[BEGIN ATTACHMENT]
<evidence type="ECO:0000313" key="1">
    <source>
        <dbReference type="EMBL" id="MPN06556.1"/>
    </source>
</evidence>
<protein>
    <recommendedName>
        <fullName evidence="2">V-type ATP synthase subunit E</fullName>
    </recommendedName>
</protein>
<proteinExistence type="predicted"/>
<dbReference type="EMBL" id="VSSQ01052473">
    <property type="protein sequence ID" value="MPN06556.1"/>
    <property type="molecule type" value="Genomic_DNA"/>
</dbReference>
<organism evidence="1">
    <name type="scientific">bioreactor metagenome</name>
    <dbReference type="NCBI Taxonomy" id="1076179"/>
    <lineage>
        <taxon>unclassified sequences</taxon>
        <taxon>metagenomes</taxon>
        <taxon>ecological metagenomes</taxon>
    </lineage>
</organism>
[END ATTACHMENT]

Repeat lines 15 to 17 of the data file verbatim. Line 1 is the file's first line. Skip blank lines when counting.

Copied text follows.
</dbReference>
<organism evidence="1">
    <name type="scientific">bioreactor metagenome</name>